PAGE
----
In March 2008, women’s rights groups and development organisations joined forces to hold one of the first sex workers’ rights conferences on the African continent. The conference brought 35 activists and experts from allied groups to Kenya to discuss an evidence-based approach to sex workers’ health and human rights.
The conference was originally scheduled to occur in Uganda, where sex work is illegal, but was transferred to Kenya after the Ugandan government banned the conference, stating that the sex workers, women’s rights advocates, and development workers involved in the conference planning were co-conspirators attempting to “commit a criminal offense”. The Ugandan Minister of Ethics and Integrity, James Nsaba Buturo, stated that, “We don’t take any delight at all in the idea that prostitutes are coming together to devise ways of spreading their vice.”
The meeting was organised by Akina Mama wa Afrika (AMwA) in partnership with the Open Society Initiative for East Africa (OSIEA) and the Open Society Institute's Sexual Health and Rights Project (SHARP). They argued that East African governments have failed to protect sex workers’ human rights by ignoring rampant sex worker abuse. They further maintained that government toleration of discrimination and abuse of sex workers increases sex workers’ vulnerability by driving them underground and out of the reach of health, social, and justice services.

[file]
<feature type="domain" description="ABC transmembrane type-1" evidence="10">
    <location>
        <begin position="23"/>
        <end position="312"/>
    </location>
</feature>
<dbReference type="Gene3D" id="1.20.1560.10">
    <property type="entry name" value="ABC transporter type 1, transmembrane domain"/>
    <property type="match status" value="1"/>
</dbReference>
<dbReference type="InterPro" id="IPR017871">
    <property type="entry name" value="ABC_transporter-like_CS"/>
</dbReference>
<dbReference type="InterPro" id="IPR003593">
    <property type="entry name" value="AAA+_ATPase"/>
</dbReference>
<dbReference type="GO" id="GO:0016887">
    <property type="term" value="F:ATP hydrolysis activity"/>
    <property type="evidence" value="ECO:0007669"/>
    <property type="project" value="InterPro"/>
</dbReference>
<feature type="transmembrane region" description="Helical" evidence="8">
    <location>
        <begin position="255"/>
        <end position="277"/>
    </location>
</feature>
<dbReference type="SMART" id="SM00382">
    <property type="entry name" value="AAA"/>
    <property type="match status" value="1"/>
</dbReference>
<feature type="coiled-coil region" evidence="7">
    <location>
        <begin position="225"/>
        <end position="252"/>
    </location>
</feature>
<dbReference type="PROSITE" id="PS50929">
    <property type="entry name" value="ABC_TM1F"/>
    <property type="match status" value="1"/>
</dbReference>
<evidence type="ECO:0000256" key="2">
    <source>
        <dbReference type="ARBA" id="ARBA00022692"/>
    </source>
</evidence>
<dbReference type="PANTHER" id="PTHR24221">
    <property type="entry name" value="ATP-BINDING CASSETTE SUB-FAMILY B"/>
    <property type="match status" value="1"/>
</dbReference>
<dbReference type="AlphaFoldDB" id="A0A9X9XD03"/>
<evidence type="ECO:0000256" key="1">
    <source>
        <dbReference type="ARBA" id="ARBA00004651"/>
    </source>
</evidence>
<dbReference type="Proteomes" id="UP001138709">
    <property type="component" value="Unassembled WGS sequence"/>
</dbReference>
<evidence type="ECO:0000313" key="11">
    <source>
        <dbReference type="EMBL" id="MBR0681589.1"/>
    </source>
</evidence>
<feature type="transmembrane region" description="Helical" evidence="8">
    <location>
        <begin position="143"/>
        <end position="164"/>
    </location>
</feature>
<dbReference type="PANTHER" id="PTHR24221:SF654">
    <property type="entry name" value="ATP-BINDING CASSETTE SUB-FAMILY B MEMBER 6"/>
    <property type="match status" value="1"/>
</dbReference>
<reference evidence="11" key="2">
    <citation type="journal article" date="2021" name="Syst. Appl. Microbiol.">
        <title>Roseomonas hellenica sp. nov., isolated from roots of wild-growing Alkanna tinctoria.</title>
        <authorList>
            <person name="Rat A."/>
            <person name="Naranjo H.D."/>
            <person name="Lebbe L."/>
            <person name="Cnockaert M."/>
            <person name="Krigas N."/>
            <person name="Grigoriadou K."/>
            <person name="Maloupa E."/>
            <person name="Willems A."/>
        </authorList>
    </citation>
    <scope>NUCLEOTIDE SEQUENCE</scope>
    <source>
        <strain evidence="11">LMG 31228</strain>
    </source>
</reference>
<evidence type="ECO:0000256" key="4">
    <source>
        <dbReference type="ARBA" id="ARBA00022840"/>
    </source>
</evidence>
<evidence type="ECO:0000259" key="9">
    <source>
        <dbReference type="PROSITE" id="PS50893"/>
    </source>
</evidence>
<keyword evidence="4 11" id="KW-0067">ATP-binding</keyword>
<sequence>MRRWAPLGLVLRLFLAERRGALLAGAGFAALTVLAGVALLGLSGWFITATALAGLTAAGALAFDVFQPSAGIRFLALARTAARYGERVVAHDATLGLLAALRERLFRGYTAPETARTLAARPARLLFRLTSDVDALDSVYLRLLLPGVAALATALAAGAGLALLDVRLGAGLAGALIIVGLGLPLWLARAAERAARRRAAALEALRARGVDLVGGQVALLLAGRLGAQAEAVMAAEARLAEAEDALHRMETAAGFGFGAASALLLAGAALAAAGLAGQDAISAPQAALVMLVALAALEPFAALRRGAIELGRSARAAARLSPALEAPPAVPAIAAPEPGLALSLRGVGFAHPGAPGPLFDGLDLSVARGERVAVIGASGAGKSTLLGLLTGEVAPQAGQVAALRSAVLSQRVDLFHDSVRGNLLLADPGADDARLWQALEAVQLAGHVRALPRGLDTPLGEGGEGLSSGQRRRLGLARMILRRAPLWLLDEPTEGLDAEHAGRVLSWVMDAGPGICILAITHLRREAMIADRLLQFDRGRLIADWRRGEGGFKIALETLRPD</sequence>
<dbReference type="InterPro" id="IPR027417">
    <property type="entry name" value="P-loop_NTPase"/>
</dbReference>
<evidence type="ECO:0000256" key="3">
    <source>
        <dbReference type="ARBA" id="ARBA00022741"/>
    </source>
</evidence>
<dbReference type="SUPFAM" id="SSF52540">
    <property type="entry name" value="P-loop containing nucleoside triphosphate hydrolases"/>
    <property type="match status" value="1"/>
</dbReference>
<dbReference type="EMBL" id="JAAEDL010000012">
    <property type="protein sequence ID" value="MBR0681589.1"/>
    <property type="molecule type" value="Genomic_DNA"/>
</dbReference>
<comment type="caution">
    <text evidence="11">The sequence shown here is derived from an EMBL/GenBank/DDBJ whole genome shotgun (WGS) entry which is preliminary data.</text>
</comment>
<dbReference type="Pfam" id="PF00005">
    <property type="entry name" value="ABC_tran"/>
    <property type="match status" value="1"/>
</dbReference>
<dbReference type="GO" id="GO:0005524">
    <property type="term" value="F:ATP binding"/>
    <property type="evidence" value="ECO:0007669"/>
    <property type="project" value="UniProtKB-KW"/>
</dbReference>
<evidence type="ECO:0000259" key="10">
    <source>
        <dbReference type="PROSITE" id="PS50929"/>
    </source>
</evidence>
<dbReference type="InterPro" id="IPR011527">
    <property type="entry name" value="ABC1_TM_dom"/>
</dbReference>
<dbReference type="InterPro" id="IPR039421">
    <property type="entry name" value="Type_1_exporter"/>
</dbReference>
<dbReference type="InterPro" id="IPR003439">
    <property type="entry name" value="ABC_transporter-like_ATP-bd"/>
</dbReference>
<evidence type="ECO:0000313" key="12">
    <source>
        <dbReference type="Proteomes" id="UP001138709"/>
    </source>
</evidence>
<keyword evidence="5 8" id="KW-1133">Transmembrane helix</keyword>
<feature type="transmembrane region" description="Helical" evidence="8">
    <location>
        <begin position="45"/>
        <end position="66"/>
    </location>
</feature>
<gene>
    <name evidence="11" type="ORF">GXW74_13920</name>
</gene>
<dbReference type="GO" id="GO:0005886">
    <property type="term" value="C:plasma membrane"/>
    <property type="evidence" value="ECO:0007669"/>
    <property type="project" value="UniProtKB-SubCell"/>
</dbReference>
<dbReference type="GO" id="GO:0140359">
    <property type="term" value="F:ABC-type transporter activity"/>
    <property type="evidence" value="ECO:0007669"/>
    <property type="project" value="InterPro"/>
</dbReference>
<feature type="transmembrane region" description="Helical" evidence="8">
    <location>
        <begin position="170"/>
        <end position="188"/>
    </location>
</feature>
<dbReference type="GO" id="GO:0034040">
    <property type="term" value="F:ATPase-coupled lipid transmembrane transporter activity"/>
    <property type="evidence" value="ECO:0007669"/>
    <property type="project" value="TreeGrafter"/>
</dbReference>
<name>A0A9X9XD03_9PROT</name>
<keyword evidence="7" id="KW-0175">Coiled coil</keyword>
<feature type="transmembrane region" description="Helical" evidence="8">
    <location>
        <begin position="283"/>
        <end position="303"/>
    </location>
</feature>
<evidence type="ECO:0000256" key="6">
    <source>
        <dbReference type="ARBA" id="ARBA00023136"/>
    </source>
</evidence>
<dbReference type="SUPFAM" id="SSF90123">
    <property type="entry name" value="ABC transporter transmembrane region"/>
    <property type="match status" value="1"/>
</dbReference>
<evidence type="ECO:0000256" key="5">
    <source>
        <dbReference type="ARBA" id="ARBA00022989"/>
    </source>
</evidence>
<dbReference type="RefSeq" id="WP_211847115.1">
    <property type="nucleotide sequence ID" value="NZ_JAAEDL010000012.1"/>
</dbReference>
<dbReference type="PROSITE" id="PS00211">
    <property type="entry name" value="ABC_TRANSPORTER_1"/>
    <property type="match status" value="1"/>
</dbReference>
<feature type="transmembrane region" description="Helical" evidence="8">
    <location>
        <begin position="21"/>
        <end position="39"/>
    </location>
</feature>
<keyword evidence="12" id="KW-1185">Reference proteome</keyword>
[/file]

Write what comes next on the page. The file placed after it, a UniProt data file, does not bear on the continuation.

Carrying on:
Sex Work and Human Rights in Africa (journal article): http://ir.lawnet.fordham.edu/cgi/viewcontent.cgi?article=2202&context=ilj
Fordham International Law Journal, Volume 33, Issue 4, Article 2 (2011)
By Chi Mgbako and Laura A. Smithy
Uganda prostitute workshop banned:
25 March 2008
By BBC News
Groups Meet to Improve Access to Health and Human Rights for East African Sex Workers:
31 March 2008
By Open Society Initiative for Eastern Africa